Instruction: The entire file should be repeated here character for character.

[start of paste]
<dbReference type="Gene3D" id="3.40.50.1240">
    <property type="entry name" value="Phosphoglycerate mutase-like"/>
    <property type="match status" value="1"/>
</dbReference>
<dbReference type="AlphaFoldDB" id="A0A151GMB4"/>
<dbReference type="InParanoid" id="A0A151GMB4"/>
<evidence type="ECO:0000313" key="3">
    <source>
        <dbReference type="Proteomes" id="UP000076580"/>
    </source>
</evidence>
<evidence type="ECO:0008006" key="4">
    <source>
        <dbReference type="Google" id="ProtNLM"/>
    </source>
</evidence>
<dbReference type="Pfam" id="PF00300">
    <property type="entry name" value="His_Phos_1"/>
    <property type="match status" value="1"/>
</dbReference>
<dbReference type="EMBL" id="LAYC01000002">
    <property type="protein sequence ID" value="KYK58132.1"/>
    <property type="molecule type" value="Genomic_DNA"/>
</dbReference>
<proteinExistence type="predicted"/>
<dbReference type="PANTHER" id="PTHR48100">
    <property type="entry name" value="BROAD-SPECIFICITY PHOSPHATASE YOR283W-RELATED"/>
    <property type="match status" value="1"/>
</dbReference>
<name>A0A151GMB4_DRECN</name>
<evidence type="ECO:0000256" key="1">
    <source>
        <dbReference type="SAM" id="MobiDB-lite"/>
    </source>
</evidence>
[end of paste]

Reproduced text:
<dbReference type="Gene3D" id="3.40.50.1240">
    <property type="entry name" value="Phosphoglycerate mutase-like"/>
    <property type="match status" value="1"/>
</dbReference>
<dbReference type="AlphaFoldDB" id="A0A151GMB4"/>
<dbReference type="InParanoid" id="A0A151GMB4"/>
<evidence type="ECO:0000313" key="3">
    <source>
        <dbReference type="Proteomes" id="UP000076580"/>
    </source>
</evidence>
<evidence type="ECO:0008006" key="4">
    <source>
        <dbReference type="Google" id="ProtNLM"/>
    </source>
</evidence>
<dbReference type="Pfam" id="PF00300">
    <property type="entry name" value="His_Phos_1"/>
    <property type="match status" value="1"/>
</dbReference>
<dbReference type="EMBL" id="LAYC01000002">
    <property type="protein sequence ID" value="KYK58132.1"/>
    <property type="molecule type" value="Genomic_DNA"/>
</dbReference>
<proteinExistence type="predicted"/>
<dbReference type="PANTHER" id="PTHR48100">
    <property type="entry name" value="BROAD-SPECIFICITY PHOSPHATASE YOR283W-RELATED"/>
    <property type="match status" value="1"/>
</dbReference>
<name>A0A151GMB4_DRECN</name>
<evidence type="ECO:0000256" key="1">
    <source>
        <dbReference type="SAM" id="MobiDB-lite"/>
    </source>
</evidence>